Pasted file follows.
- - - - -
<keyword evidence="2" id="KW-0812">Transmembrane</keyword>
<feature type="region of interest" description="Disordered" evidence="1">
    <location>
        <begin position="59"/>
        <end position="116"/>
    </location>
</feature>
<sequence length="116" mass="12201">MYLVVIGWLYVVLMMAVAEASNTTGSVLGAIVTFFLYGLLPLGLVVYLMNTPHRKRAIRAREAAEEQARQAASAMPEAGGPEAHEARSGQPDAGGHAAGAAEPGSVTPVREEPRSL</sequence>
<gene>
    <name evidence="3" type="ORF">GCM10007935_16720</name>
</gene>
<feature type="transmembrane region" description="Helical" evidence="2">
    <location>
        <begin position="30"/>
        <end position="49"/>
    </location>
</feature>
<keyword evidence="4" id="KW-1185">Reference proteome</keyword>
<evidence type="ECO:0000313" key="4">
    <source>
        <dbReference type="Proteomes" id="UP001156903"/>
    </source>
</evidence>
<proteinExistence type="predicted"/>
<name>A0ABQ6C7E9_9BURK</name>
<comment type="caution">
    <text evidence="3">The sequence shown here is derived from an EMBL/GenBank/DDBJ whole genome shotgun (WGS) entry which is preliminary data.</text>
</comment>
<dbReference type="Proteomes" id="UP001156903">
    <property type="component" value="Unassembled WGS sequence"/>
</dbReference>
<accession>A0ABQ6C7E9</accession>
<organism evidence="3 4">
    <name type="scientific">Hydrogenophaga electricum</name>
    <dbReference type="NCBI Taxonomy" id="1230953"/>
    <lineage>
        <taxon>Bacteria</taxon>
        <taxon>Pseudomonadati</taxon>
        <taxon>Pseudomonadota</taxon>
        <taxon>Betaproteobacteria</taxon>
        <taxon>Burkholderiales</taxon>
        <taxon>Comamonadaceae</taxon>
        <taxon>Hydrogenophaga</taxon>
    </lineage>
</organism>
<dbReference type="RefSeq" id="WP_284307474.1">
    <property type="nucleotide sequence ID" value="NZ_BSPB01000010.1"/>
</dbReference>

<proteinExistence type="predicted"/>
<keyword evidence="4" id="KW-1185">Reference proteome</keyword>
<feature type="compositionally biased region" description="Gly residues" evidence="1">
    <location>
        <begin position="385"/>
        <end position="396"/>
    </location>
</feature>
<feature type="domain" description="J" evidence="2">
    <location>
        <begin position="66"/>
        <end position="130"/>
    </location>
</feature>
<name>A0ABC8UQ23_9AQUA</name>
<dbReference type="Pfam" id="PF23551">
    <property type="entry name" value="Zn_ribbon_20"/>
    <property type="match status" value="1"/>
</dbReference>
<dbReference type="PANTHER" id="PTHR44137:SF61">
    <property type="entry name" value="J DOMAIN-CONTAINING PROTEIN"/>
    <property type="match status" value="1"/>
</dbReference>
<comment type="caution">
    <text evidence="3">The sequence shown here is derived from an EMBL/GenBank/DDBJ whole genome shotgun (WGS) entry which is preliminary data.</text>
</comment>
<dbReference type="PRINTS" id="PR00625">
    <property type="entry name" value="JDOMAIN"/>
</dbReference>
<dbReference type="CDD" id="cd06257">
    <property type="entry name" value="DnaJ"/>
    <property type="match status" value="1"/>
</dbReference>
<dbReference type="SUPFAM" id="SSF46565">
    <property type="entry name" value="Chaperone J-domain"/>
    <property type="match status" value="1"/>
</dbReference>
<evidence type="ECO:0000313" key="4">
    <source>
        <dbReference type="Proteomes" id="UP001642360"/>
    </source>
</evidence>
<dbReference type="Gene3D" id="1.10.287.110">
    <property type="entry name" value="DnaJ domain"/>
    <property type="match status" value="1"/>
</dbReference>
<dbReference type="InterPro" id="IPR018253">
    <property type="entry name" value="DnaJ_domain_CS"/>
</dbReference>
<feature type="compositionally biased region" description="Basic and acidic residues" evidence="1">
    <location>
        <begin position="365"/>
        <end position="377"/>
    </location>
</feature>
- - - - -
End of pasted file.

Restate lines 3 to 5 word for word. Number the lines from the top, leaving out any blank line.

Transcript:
    <location>
        <begin position="59"/>
        <end position="116"/>